Many opportunities to network with leaders from NE Asia were made throughout the week.  It was especially exciting to see that there were three Korean Anabaptists at the forum, and one Catholic woman who attended Eastern Mennonite University. One of the participants said that he had never considered himself as a Northeast Asian, but always Chinese.  To him, this new way of looking at himself has widened his perspective in working for peace.  The ability identify ourselves not only as a person of specific nationality, but to interact as citizens of the kingdom beyond the walls of national identity was very powerful and an important issue that we will continue to deepen through future meetings. The next forum will be in Nagasaki, Japan, and those who attended this forum will be invited to help organize the next gathering.  I look forward to the possibility of being part of this important gathering next year.

Sign up for Journey Towards Reconciliation

 ReconciliAsian Update
Peace & Justice Discipleship School begins April 28th

ReconciliAsian will begin Journey Towards Reconciliation 2 (JTR2) on April 28th.  This is an intensive five-week peace and justice discipleship school (meeting Mondays and Tuesdays) exploring the centrality of the gospel as the gospel of peace and reconciliation. We have a great line up of speakers who will help facilitate delving deeper into the topics such as restorative justice, living together in solidarity with the poor, peace spirituality, restorative humanity, peace in the Korean Peninsula, housing justice, interpersonal conflict transformation, and restorative education.

We are especially excited to be offering the courses in the South Bay area where many Korean Americans reside. Gardena Presbyterian Church has graciously opened its doors to host JTR2. Please pray for the five-week program that many will come and embrace of the gospel with renewed vision and spirit.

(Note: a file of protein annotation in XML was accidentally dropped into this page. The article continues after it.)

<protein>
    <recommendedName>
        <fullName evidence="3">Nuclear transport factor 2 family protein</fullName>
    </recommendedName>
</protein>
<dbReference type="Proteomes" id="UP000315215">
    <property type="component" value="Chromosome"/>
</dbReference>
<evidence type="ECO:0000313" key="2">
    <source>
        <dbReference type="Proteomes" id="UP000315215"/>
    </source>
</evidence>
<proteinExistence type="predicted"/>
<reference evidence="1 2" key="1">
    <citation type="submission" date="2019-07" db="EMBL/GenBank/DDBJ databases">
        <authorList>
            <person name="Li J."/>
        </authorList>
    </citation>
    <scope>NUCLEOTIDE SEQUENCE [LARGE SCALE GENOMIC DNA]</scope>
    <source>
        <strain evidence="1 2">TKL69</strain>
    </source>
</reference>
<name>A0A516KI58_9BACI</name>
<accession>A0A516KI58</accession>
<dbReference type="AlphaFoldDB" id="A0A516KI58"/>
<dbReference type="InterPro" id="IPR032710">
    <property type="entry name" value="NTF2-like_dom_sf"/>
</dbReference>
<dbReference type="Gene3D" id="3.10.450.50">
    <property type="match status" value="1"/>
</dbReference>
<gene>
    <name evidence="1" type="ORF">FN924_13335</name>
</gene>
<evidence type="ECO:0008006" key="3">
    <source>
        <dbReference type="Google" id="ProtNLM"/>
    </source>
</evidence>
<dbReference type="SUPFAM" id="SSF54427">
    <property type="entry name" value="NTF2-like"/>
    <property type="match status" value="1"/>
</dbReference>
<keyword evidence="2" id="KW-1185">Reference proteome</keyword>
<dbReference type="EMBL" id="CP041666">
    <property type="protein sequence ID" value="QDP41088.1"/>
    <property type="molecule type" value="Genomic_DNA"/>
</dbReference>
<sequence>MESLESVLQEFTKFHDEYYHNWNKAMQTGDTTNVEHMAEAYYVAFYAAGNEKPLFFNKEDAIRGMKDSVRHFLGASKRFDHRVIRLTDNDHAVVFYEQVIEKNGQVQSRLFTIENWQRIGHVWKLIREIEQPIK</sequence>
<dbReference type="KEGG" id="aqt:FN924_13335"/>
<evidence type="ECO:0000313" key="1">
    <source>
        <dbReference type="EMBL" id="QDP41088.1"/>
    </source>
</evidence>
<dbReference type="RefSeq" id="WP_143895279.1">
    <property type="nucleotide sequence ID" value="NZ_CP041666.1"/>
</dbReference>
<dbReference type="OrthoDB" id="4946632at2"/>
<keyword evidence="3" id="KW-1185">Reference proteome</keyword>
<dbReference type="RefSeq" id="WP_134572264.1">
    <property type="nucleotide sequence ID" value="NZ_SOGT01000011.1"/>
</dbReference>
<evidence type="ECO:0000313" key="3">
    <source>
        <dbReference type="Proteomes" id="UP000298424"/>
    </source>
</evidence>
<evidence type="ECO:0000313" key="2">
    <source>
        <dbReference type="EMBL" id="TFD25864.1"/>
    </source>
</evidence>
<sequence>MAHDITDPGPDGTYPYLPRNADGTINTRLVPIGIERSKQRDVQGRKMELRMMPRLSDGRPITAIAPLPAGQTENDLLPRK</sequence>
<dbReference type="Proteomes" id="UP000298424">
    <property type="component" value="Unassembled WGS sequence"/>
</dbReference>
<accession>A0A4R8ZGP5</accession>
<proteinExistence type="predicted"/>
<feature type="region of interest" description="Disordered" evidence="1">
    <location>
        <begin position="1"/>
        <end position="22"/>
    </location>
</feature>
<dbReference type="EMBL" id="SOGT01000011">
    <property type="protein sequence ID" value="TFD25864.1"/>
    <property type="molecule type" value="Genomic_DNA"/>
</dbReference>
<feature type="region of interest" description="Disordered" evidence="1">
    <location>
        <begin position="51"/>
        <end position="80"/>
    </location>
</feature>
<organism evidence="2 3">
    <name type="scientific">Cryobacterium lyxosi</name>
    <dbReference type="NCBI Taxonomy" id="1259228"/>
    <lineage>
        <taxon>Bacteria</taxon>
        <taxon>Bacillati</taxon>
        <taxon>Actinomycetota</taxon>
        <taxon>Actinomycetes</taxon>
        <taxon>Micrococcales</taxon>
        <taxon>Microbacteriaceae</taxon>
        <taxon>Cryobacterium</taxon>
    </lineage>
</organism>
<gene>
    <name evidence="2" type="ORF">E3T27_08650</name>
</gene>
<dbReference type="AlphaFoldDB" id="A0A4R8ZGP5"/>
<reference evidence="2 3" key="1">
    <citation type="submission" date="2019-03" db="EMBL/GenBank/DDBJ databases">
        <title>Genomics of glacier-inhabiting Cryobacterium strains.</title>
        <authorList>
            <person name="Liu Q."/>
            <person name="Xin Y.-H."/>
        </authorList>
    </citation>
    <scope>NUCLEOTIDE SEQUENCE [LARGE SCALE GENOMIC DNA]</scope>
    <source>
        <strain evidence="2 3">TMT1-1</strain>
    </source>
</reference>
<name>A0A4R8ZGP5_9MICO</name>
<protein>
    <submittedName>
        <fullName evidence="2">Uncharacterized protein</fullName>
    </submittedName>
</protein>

Meet Clara

Through the ten-week Journey Towards Reconciliation 1 (JTR1), we have been blessed to form a friendship with Clara.  Through the program, we discovered that Clara has a rich cross-cultural background having moved from Korea to Argentina, then Brazil, England, France, and finally to the U.S.. Through her journey, she has become fluent in Portuguese, Spanish, English, French, and Korean.  Having encountered many difficult situations in various countries as an Asian woman, and currently as an educator, she sees the importance of learning conflict transformation skills. For Clara, however, the most difficult conflict to reconcile has been her fear of North Korea, the country where her parents were born. Clara commented that JTR1 has helped her in her journey to reconcile with North Korea.  She realized that her hope and prayer for a unified Korea is real. “I have crossed the line [from fear to reconciliation].  I had never imagined ever visiting North Korea, but I now I think I can take steps to do this.  This is huge for me!”  Her transformation through JTR1 has compelled her to help organize JTR2.  “I’ve decided to commit to ReconciliAsian because I see that what this organization does is very important.  I’m not going to sacrifice my time if I don’t see the value in it.  I see the staff working with a genuine heart to follow the way of Jesus, and I want to be part of this.”

     

Planning and Praying Together

We are so grateful for the wonderful planning team who have committed their time and talent to prepare for the five-week course. We have been meeting regularly to develop JTR2 curriculum and pray, and through these gatherings, we are discovering the rich gifts each person brings to the group that deepens our time together.  Please continue to pray with us:

  • Pray that the vision of peace and reconciliation in the gospel will be clearly communicated through the speakers.
  • Pray for the participants that they would feel welcomed and feel safe to share and reflect deeply through the course.
  • Pray for the energy of the staff and volunteers who will be serving for the five weeks.

Journey Towards ReconciliAsian 2: five-week justice and peacemaking discipleship school program

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ReconciliAsian will begin Journey Towards Reconciliation 2 (JTR2) on April 28th. This is an intensive five-week peace and justice discipleship school (meeting Mondays and Tuesdays) exploring the centrality of the gospel as the gospel of peace and reconciliation. We have a great line up of speakers who will help facilitate delving deeper into the topics such as restorative justice, living together in solidarity with the poor, peace spirituality, restorative humanity, peace in the Korean Peninsula, housing justice, interpersonal conflict transformation, and restorative education. 

Everyone is welcome! The classes are from 6:30-9:30pm EXCEPT on May 10th. May 10th class is on a Saturday morning from 9am to 2pm. Share with those who might be interested!Journey Towards ReconciliAsian 2:  five-week justice and peacemaking discipleship school program